New permit, public hearing for mining companyPublished 8:20pm Monday, July 22, 2013
As next week’s public hearing about one hurdle of a mining company’s efforts to build a limestone quarry near the Beaufort County line approaches, another is set to clear this week.
July 30, the public is asked to voice their concerns about “drawdown,” the phenomena that occurs when a large, well-connected aquifer is tapped by a source making major withdrawals — water levels will lower within what’s known as the “drawdown zone,” potentially affecting existing private wells within the zone. The application submitted by MMA to the state for a Central Coastal Plain Capacity Use Area Water Withdrawal permit requests a withdrawal of 12 million gallons of water per day from the Castle Hayne Aquifer.
The withdrawal of that amount has yet to be approved, but according to N.C. Division of Water Quality supervisor Tom Belnick, the National Pollutant Discharge Elimination System (NPDES) permit sought by Martin Marietta Aggregates to eliminate the discharge is set to go through this week. The permit will allow the mining company to dump between 9 and 12 million gallons of water per day — a mix of stormwater and water used in mine dewatering — into the headwaters of Blounts Creek.
“We’re getting the permit ready,” Belnick said. “Past Wednesday, we’ll know where we’re going with this thing.”
Residents concerned with the potential impact of so much freshwater per day into the creek and tributaries turned out in force to the NPDES hearing in March. At the time, several speakers addressed a need for MMA to study alternative ways to discharging the water into Blounts Creek a point that DWQ hearing officer Paul Rawls, passed along the recommendation that another option be given more attention.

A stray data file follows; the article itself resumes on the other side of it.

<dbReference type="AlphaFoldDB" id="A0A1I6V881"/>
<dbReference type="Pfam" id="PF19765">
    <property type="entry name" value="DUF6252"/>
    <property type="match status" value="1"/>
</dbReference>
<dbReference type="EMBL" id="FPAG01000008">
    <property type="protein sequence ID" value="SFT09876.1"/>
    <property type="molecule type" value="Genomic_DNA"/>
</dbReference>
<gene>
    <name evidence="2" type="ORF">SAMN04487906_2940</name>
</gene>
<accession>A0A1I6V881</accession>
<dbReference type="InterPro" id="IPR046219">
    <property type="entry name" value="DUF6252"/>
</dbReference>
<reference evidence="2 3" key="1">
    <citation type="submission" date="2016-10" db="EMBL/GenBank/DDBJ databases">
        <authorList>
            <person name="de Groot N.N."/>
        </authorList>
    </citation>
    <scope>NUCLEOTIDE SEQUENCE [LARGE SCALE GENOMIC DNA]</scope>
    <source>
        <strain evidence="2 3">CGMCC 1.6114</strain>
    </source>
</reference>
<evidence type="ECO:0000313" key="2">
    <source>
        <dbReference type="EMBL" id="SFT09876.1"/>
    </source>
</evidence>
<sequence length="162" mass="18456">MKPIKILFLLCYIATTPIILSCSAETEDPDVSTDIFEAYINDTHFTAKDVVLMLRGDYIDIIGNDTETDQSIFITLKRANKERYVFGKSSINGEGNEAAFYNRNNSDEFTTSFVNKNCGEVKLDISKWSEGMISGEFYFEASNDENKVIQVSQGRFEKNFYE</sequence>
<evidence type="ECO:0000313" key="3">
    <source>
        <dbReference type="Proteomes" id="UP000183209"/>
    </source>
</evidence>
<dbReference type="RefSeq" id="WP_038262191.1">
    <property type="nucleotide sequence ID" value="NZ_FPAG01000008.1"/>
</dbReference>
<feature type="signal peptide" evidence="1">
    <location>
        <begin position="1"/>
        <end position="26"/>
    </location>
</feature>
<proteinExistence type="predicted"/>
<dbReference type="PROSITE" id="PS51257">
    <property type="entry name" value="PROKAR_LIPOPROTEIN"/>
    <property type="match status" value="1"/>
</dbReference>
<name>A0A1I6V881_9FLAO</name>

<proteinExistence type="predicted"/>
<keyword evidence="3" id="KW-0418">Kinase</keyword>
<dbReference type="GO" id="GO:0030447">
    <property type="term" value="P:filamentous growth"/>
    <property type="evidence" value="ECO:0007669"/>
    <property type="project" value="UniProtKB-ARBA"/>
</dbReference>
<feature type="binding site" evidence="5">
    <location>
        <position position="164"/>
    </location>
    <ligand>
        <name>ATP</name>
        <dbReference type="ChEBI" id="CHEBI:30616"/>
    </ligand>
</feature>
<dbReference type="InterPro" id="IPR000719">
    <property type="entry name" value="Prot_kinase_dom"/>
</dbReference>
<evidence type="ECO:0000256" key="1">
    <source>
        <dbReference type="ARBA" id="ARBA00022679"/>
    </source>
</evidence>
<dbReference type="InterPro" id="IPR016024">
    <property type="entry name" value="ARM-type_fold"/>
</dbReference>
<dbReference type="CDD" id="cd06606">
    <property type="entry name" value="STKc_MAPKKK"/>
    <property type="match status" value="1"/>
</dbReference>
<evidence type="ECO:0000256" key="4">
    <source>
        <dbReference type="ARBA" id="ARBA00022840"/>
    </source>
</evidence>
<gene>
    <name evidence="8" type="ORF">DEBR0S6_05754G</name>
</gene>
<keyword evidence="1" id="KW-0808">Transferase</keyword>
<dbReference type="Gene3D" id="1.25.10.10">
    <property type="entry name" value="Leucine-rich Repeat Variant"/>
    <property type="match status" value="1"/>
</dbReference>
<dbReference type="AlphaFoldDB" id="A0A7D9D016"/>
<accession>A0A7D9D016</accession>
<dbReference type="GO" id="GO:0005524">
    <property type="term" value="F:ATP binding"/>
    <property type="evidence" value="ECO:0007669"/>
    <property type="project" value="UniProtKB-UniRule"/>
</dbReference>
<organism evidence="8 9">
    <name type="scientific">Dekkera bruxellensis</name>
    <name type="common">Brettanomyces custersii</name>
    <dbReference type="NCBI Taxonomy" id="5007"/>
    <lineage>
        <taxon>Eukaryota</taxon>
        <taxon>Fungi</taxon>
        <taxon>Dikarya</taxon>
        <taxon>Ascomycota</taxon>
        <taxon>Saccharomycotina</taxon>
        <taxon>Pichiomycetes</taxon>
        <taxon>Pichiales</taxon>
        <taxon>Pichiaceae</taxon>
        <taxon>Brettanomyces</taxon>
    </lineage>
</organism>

“It is recommended that the Neuse discharge option be given every consideration by the applicant (MMA), DWQ, local citizens and others to demonstrate that a collaborative effort stemming from the public hearing process allows for proper protection of State resources while meeting the needs of business,” Rawls wrote in a later report.
There is, however, no indication DWQ went to MMA with the request, according to Pamlico-Tar River Foundation riverkeeper Heather Jacobs Deck.
“I think early on in the game either the Tar-Pam and Neuse river basins were considered,” Belnick said, adding that the Neuse river basin could still be an MMA discharge site down the road according to conversations he’s had with MMA representatives. “As the mine expands, there is a possibility of removing the discharge altogether from Blounts Creek to the Neuse River.”
As the permit is being put together, Deck and other PTRF staff are continuing to communicate with PTRF members and the public at large about the upcoming water withdrawal permit hearing.
“We’re encouraging them to sign up, letting them know the talking points — points to make when they’re in the hearing,” Deck said. “I think the biggest thing is that part of what’s suppose to happen is they (MMA) have to minimize impacts to the groundwater.”
The hearing will be held in Beaufort County Community College’s Building 8 auditorium from 6 p.m. until 9 p.m. Doors open at 5 p.m. for speaker registration and sign in. To sign up to speak online, visit http://www.ncwater.org/Permits_and_Registration/Capacity_Use/Central_Coastal_Plain/?menu=vanceboro_public_hearing.